Measures of consumer confidence fell in September following strong growth at the start of the year and a summer of mixed signals. The Conference Board reported that the Consumer Confidence Index decreased by 2.1 points, 2.6%, on a month-over-month seasonally adjusted basis in September to 79.7. According to Thomson Reuters and the University of Michigan, the Consumer Sentiment Index fell in September by 4.6 points from the previous month and nearly 9% from six-year high of 85.1 in July.
Both measures fell in large part as consumers grew more pessimistic about jobs and earnings. According to the Conference Board, the share of consumers expecting fewer jobs increased at the same time the share expecting an increase in incomes decreased. In September, 15.4% anticipated an increase in income over the next 6 months down from 17.5% in August.
In spite the decline in consumer confidence, according to the Conference Board, the share of consumers planning to buy a home in the next 6 months increased to nearly 6% in September on a seasonally adjusted 3-month moving average basis. Over this same period, the share of respondents planning to purchase a “lived-in” home increased to 3.7% while the share of respondents planning to purchase a new home was unchanged at 1.1%.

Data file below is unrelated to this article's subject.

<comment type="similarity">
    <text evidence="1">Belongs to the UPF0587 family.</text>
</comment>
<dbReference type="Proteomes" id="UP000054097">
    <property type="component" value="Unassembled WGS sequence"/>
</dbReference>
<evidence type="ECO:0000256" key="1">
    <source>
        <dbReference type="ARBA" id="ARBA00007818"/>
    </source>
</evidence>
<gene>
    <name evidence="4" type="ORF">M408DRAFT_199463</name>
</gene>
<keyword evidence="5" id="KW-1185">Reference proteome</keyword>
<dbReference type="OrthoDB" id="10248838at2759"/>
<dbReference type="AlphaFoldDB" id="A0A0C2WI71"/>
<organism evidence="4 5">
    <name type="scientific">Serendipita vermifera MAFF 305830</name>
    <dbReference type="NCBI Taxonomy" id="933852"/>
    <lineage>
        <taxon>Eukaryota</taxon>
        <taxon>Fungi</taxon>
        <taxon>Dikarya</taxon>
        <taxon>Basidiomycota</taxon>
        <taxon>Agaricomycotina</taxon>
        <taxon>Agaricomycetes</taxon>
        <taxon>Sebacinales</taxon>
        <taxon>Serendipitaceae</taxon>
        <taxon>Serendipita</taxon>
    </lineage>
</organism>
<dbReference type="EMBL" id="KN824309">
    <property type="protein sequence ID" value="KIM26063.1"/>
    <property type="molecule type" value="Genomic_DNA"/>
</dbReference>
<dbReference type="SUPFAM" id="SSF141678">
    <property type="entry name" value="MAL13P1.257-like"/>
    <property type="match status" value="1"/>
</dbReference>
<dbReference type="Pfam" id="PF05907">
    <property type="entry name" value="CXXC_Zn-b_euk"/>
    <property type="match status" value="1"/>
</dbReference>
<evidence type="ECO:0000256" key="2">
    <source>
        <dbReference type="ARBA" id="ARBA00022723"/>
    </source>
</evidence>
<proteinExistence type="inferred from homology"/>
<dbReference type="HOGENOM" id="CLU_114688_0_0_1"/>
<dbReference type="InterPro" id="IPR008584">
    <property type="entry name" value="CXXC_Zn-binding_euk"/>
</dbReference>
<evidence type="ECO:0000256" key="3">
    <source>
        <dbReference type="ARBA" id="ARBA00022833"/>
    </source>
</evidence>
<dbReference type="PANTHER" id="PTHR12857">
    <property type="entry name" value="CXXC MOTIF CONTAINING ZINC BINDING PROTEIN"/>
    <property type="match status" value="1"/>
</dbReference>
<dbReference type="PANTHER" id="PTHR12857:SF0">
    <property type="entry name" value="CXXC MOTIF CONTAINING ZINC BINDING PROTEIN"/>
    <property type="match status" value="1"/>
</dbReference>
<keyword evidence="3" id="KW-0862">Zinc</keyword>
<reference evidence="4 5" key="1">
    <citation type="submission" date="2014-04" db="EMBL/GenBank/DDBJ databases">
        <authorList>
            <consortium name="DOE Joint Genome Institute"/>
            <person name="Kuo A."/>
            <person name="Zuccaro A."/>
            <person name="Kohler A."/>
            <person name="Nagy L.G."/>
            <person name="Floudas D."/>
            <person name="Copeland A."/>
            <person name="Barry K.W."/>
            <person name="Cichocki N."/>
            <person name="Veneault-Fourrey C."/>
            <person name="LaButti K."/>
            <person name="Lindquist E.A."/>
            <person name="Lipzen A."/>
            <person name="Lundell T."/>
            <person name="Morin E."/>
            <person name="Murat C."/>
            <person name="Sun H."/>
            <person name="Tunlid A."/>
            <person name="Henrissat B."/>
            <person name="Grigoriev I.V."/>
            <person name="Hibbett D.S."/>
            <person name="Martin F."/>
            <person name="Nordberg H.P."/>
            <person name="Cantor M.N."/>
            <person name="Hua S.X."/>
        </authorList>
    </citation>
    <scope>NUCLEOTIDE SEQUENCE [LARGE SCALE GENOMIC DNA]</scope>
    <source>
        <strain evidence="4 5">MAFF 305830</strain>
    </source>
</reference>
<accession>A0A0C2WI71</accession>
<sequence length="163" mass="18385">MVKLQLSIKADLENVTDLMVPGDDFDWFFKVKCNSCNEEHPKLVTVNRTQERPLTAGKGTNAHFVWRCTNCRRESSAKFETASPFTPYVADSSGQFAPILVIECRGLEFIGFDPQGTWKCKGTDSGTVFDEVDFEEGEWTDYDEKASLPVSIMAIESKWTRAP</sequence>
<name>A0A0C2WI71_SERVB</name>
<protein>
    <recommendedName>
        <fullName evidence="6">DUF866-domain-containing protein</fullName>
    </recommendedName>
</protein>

According to the Freddie Mac weekly primary mortgage survey, in September home buyers saw a reprieve from previous increases in mortgage interest rates. However, a majority of consumers still believe interest rates will increase in the next twelve months. According to the Conference Board, the share of respondents expecting higher interest rates increased in September by 2.3 percentage points to 68.4% on a seasonally adjusted 3-month moving average basis. The expectation that interest rates will rise in the next twelve may be pushing up plans to buy a home in the next 6 months in spite of declining consumer confidence.